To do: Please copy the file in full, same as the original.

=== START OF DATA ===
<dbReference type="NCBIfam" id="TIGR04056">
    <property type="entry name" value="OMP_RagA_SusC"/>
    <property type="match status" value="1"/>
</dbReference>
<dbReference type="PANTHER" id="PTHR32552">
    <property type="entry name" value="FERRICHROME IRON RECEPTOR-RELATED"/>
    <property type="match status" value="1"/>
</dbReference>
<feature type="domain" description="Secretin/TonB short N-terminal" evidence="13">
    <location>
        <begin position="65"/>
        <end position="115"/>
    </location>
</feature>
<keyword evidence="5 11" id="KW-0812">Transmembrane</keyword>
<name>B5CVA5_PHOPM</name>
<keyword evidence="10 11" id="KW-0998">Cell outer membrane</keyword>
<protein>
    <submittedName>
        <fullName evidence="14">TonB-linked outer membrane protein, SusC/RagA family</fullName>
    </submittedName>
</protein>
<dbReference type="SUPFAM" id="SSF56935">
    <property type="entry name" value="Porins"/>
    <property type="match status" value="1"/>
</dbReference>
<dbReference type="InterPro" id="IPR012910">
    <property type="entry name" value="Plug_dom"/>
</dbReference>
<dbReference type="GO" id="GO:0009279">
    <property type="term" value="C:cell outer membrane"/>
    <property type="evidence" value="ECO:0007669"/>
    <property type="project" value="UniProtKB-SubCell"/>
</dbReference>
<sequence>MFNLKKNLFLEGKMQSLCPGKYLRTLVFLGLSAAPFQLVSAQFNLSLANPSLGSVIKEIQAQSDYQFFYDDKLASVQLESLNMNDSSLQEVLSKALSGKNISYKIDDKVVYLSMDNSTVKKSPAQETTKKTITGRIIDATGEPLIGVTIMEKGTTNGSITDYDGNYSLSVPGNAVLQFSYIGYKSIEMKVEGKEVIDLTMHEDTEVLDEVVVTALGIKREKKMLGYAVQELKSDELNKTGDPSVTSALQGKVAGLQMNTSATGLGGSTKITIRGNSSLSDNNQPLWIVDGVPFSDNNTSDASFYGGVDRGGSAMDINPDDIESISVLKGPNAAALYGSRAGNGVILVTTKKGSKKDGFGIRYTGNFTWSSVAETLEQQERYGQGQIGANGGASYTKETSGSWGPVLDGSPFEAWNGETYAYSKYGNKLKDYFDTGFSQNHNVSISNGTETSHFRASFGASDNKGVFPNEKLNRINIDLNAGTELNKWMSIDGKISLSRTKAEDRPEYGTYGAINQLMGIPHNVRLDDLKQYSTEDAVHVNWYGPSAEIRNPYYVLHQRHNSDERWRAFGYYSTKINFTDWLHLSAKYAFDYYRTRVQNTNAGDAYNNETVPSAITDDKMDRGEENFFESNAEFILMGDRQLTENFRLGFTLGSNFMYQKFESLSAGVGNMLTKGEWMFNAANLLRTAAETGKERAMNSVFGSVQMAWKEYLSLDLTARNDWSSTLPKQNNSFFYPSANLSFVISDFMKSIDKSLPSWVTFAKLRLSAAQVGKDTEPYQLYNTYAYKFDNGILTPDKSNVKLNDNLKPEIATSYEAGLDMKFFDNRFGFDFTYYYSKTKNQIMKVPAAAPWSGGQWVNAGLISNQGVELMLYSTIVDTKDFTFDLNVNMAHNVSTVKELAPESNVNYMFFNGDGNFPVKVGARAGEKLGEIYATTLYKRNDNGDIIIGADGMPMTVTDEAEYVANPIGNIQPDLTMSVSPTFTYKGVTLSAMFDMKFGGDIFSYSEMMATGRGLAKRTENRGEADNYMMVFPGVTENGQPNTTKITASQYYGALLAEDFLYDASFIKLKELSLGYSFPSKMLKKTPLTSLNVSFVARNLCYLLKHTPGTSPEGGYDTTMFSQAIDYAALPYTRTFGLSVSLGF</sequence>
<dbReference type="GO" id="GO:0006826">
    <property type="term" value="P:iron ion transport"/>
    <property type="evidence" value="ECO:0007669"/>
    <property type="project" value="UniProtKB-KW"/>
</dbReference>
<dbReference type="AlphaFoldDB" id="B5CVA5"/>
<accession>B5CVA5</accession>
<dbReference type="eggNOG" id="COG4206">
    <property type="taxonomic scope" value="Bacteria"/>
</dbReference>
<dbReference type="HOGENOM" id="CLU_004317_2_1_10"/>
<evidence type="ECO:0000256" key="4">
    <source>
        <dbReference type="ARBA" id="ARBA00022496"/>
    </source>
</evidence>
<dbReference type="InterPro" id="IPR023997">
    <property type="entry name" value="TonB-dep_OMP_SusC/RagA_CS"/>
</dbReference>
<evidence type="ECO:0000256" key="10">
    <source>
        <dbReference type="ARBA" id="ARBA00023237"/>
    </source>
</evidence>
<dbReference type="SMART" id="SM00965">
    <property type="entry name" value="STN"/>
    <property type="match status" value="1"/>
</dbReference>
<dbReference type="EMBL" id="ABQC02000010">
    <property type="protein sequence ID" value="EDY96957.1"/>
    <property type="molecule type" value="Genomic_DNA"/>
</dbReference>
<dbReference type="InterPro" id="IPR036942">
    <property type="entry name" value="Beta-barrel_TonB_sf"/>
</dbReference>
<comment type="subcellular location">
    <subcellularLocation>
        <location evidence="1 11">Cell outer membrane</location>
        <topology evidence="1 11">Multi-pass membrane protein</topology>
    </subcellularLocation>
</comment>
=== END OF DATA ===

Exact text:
<dbReference type="NCBIfam" id="TIGR04056">
    <property type="entry name" value="OMP_RagA_SusC"/>
    <property type="match status" value="1"/>
</dbReference>
<dbReference type="PANTHER" id="PTHR32552">
    <property type="entry name" value="FERRICHROME IRON RECEPTOR-RELATED"/>
    <property type="match status" value="1"/>
</dbReference>
<feature type="domain" description="Secretin/TonB short N-terminal" evidence="13">
    <location>
        <begin position="65"/>
        <end position="115"/>
    </location>
</feature>
<keyword evidence="5 11" id="KW-0812">Transmembrane</keyword>
<name>B5CVA5_PHOPM</name>
<keyword evidence="10 11" id="KW-0998">Cell outer membrane</keyword>
<protein>
    <submittedName>
        <fullName evidence="14">TonB-linked outer membrane protein, SusC/RagA family</fullName>
    </submittedName>
</protein>
<dbReference type="SUPFAM" id="SSF56935">
    <property type="entry name" value="Porins"/>
    <property type="match status" value="1"/>
</dbReference>
<dbReference type="InterPro" id="IPR012910">
    <property type="entry name" value="Plug_dom"/>
</dbReference>
<dbReference type="GO" id="GO:0009279">
    <property type="term" value="C:cell outer membrane"/>
    <property type="evidence" value="ECO:0007669"/>
    <property type="project" value="UniProtKB-SubCell"/>
</dbReference>
<sequence>MFNLKKNLFLEGKMQSLCPGKYLRTLVFLGLSAAPFQLVSAQFNLSLANPSLGSVIKEIQAQSDYQFFYDDKLASVQLESLNMNDSSLQEVLSKALSGKNISYKIDDKVVYLSMDNSTVKKSPAQETTKKTITGRIIDATGEPLIGVTIMEKGTTNGSITDYDGNYSLSVPGNAVLQFSYIGYKSIEMKVEGKEVIDLTMHEDTEVLDEVVVTALGIKREKKMLGYAVQELKSDELNKTGDPSVTSALQGKVAGLQMNTSATGLGGSTKITIRGNSSLSDNNQPLWIVDGVPFSDNNTSDASFYGGVDRGGSAMDINPDDIESISVLKGPNAAALYGSRAGNGVILVTTKKGSKKDGFGIRYTGNFTWSSVAETLEQQERYGQGQIGANGGASYTKETSGSWGPVLDGSPFEAWNGETYAYSKYGNKLKDYFDTGFSQNHNVSISNGTETSHFRASFGASDNKGVFPNEKLNRINIDLNAGTELNKWMSIDGKISLSRTKAEDRPEYGTYGAINQLMGIPHNVRLDDLKQYSTEDAVHVNWYGPSAEIRNPYYVLHQRHNSDERWRAFGYYSTKINFTDWLHLSAKYAFDYYRTRVQNTNAGDAYNNETVPSAITDDKMDRGEENFFESNAEFILMGDRQLTENFRLGFTLGSNFMYQKFESLSAGVGNMLTKGEWMFNAANLLRTAAETGKERAMNSVFGSVQMAWKEYLSLDLTARNDWSSTLPKQNNSFFYPSANLSFVISDFMKSIDKSLPSWVTFAKLRLSAAQVGKDTEPYQLYNTYAYKFDNGILTPDKSNVKLNDNLKPEIATSYEAGLDMKFFDNRFGFDFTYYYSKTKNQIMKVPAAAPWSGGQWVNAGLISNQGVELMLYSTIVDTKDFTFDLNVNMAHNVSTVKELAPESNVNYMFFNGDGNFPVKVGARAGEKLGEIYATTLYKRNDNGDIIIGADGMPMTVTDEAEYVANPIGNIQPDLTMSVSPTFTYKGVTLSAMFDMKFGGDIFSYSEMMATGRGLAKRTENRGEADNYMMVFPGVTENGQPNTTKITASQYYGALLAEDFLYDASFIKLKELSLGYSFPSKMLKKTPLTSLNVSFVARNLCYLLKHTPGTSPEGGYDTTMFSQAIDYAALPYTRTFGLSVSLGF</sequence>
<dbReference type="GO" id="GO:0006826">
    <property type="term" value="P:iron ion transport"/>
    <property type="evidence" value="ECO:0007669"/>
    <property type="project" value="UniProtKB-KW"/>
</dbReference>
<dbReference type="AlphaFoldDB" id="B5CVA5"/>
<accession>B5CVA5</accession>
<dbReference type="eggNOG" id="COG4206">
    <property type="taxonomic scope" value="Bacteria"/>
</dbReference>
<dbReference type="HOGENOM" id="CLU_004317_2_1_10"/>
<evidence type="ECO:0000256" key="4">
    <source>
        <dbReference type="ARBA" id="ARBA00022496"/>
    </source>
</evidence>
<dbReference type="InterPro" id="IPR023997">
    <property type="entry name" value="TonB-dep_OMP_SusC/RagA_CS"/>
</dbReference>
<evidence type="ECO:0000256" key="10">
    <source>
        <dbReference type="ARBA" id="ARBA00023237"/>
    </source>
</evidence>
<dbReference type="SMART" id="SM00965">
    <property type="entry name" value="STN"/>
    <property type="match status" value="1"/>
</dbReference>
<dbReference type="EMBL" id="ABQC02000010">
    <property type="protein sequence ID" value="EDY96957.1"/>
    <property type="molecule type" value="Genomic_DNA"/>
</dbReference>
<dbReference type="InterPro" id="IPR036942">
    <property type="entry name" value="Beta-barrel_TonB_sf"/>
</dbReference>
<comment type="subcellular location">
    <subcellularLocation>
        <location evidence="1 11">Cell outer membrane</location>
        <topology evidence="1 11">Multi-pass membrane protein</topology>
    </subcellularLocation>
</comment>